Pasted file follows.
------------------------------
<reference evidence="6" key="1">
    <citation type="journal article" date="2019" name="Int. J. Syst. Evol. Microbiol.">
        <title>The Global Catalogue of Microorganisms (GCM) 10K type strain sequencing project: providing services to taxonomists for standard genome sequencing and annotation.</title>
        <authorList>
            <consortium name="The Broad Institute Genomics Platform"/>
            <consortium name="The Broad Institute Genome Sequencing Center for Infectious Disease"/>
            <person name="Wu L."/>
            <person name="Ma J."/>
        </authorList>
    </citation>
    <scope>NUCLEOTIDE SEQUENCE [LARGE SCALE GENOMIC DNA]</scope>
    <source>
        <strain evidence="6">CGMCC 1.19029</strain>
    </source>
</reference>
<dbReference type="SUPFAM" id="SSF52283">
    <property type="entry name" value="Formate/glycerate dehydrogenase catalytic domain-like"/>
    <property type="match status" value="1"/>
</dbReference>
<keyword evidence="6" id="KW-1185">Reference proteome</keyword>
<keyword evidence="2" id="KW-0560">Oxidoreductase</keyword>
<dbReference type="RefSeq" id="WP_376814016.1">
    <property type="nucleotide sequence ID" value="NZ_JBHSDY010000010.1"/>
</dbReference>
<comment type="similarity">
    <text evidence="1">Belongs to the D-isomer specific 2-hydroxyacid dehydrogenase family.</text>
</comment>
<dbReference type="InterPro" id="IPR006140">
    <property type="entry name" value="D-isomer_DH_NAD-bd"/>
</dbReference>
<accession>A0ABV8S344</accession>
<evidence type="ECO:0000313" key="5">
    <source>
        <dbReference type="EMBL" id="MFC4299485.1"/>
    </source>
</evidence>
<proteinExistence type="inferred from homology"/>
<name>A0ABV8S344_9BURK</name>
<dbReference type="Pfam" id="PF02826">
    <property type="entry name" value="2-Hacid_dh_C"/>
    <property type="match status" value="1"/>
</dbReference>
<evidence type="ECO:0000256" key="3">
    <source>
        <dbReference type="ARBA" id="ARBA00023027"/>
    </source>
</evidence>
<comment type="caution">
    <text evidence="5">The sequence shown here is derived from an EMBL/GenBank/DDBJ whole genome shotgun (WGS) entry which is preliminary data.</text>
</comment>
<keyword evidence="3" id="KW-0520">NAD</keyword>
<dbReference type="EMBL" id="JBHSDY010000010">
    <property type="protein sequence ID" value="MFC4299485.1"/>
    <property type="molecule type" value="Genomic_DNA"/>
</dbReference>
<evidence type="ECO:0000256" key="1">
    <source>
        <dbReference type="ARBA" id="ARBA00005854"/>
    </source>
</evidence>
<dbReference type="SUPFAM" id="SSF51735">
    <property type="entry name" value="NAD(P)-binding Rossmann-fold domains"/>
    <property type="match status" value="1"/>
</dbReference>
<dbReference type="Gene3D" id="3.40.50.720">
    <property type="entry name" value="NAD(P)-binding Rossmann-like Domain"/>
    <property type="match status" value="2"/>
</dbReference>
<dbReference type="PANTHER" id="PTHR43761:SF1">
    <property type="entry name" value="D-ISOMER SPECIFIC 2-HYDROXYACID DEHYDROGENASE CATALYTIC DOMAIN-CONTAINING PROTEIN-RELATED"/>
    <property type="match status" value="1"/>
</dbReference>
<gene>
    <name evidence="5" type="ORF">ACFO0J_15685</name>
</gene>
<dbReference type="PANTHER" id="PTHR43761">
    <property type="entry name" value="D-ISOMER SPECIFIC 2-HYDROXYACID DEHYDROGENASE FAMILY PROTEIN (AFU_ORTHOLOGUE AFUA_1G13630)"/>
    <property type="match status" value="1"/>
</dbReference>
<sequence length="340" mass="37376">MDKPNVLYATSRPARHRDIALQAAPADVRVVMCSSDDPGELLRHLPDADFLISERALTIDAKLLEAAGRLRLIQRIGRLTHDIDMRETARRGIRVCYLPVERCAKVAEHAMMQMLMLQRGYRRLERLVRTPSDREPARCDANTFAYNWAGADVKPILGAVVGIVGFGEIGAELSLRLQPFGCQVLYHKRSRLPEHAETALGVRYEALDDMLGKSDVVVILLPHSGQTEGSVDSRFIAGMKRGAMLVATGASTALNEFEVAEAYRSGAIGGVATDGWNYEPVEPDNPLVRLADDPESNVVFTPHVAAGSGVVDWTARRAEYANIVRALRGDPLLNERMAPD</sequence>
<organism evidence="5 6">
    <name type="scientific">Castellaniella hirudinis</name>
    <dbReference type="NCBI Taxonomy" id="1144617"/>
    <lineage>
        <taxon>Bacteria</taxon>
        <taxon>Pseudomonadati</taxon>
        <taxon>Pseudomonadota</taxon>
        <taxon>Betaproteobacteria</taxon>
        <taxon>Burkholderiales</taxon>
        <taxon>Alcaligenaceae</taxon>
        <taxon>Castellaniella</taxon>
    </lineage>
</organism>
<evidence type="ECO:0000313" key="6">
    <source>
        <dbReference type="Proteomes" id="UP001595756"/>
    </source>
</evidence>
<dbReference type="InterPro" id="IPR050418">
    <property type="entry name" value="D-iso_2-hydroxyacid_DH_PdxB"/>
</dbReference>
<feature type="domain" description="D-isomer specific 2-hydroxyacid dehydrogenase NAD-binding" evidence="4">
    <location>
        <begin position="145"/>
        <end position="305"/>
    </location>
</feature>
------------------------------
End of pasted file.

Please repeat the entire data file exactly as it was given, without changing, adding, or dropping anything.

<reference evidence="6" key="1">
    <citation type="journal article" date="2019" name="Int. J. Syst. Evol. Microbiol.">
        <title>The Global Catalogue of Microorganisms (GCM) 10K type strain sequencing project: providing services to taxonomists for standard genome sequencing and annotation.</title>
        <authorList>
            <consortium name="The Broad Institute Genomics Platform"/>
            <consortium name="The Broad Institute Genome Sequencing Center for Infectious Disease"/>
            <person name="Wu L."/>
            <person name="Ma J."/>
        </authorList>
    </citation>
    <scope>NUCLEOTIDE SEQUENCE [LARGE SCALE GENOMIC DNA]</scope>
    <source>
        <strain evidence="6">CGMCC 1.19029</strain>
    </source>
</reference>
<dbReference type="SUPFAM" id="SSF52283">
    <property type="entry name" value="Formate/glycerate dehydrogenase catalytic domain-like"/>
    <property type="match status" value="1"/>
</dbReference>
<keyword evidence="6" id="KW-1185">Reference proteome</keyword>
<keyword evidence="2" id="KW-0560">Oxidoreductase</keyword>
<dbReference type="RefSeq" id="WP_376814016.1">
    <property type="nucleotide sequence ID" value="NZ_JBHSDY010000010.1"/>
</dbReference>
<comment type="similarity">
    <text evidence="1">Belongs to the D-isomer specific 2-hydroxyacid dehydrogenase family.</text>
</comment>
<dbReference type="InterPro" id="IPR006140">
    <property type="entry name" value="D-isomer_DH_NAD-bd"/>
</dbReference>
<accession>A0ABV8S344</accession>
<evidence type="ECO:0000313" key="5">
    <source>
        <dbReference type="EMBL" id="MFC4299485.1"/>
    </source>
</evidence>
<proteinExistence type="inferred from homology"/>
<name>A0ABV8S344_9BURK</name>
<dbReference type="Pfam" id="PF02826">
    <property type="entry name" value="2-Hacid_dh_C"/>
    <property type="match status" value="1"/>
</dbReference>
<evidence type="ECO:0000256" key="3">
    <source>
        <dbReference type="ARBA" id="ARBA00023027"/>
    </source>
</evidence>
<comment type="caution">
    <text evidence="5">The sequence shown here is derived from an EMBL/GenBank/DDBJ whole genome shotgun (WGS) entry which is preliminary data.</text>
</comment>
<keyword evidence="3" id="KW-0520">NAD</keyword>
<dbReference type="EMBL" id="JBHSDY010000010">
    <property type="protein sequence ID" value="MFC4299485.1"/>
    <property type="molecule type" value="Genomic_DNA"/>
</dbReference>
<evidence type="ECO:0000256" key="1">
    <source>
        <dbReference type="ARBA" id="ARBA00005854"/>
    </source>
</evidence>
<dbReference type="SUPFAM" id="SSF51735">
    <property type="entry name" value="NAD(P)-binding Rossmann-fold domains"/>
    <property type="match status" value="1"/>
</dbReference>
<dbReference type="Gene3D" id="3.40.50.720">
    <property type="entry name" value="NAD(P)-binding Rossmann-like Domain"/>
    <property type="match status" value="2"/>
</dbReference>
<dbReference type="PANTHER" id="PTHR43761:SF1">
    <property type="entry name" value="D-ISOMER SPECIFIC 2-HYDROXYACID DEHYDROGENASE CATALYTIC DOMAIN-CONTAINING PROTEIN-RELATED"/>
    <property type="match status" value="1"/>
</dbReference>
<gene>
    <name evidence="5" type="ORF">ACFO0J_15685</name>
</gene>
<dbReference type="PANTHER" id="PTHR43761">
    <property type="entry name" value="D-ISOMER SPECIFIC 2-HYDROXYACID DEHYDROGENASE FAMILY PROTEIN (AFU_ORTHOLOGUE AFUA_1G13630)"/>
    <property type="match status" value="1"/>
</dbReference>
<sequence length="340" mass="37376">MDKPNVLYATSRPARHRDIALQAAPADVRVVMCSSDDPGELLRHLPDADFLISERALTIDAKLLEAAGRLRLIQRIGRLTHDIDMRETARRGIRVCYLPVERCAKVAEHAMMQMLMLQRGYRRLERLVRTPSDREPARCDANTFAYNWAGADVKPILGAVVGIVGFGEIGAELSLRLQPFGCQVLYHKRSRLPEHAETALGVRYEALDDMLGKSDVVVILLPHSGQTEGSVDSRFIAGMKRGAMLVATGASTALNEFEVAEAYRSGAIGGVATDGWNYEPVEPDNPLVRLADDPESNVVFTPHVAAGSGVVDWTARRAEYANIVRALRGDPLLNERMAPD</sequence>
<organism evidence="5 6">
    <name type="scientific">Castellaniella hirudinis</name>
    <dbReference type="NCBI Taxonomy" id="1144617"/>
    <lineage>
        <taxon>Bacteria</taxon>
        <taxon>Pseudomonadati</taxon>
        <taxon>Pseudomonadota</taxon>
        <taxon>Betaproteobacteria</taxon>
        <taxon>Burkholderiales</taxon>
        <taxon>Alcaligenaceae</taxon>
        <taxon>Castellaniella</taxon>
    </lineage>
</organism>
<evidence type="ECO:0000313" key="6">
    <source>
        <dbReference type="Proteomes" id="UP001595756"/>
    </source>
</evidence>
<dbReference type="InterPro" id="IPR050418">
    <property type="entry name" value="D-iso_2-hydroxyacid_DH_PdxB"/>
</dbReference>
<feature type="domain" description="D-isomer specific 2-hydroxyacid dehydrogenase NAD-binding" evidence="4">
    <location>
        <begin position="145"/>
        <end position="305"/>
    </location>
</feature>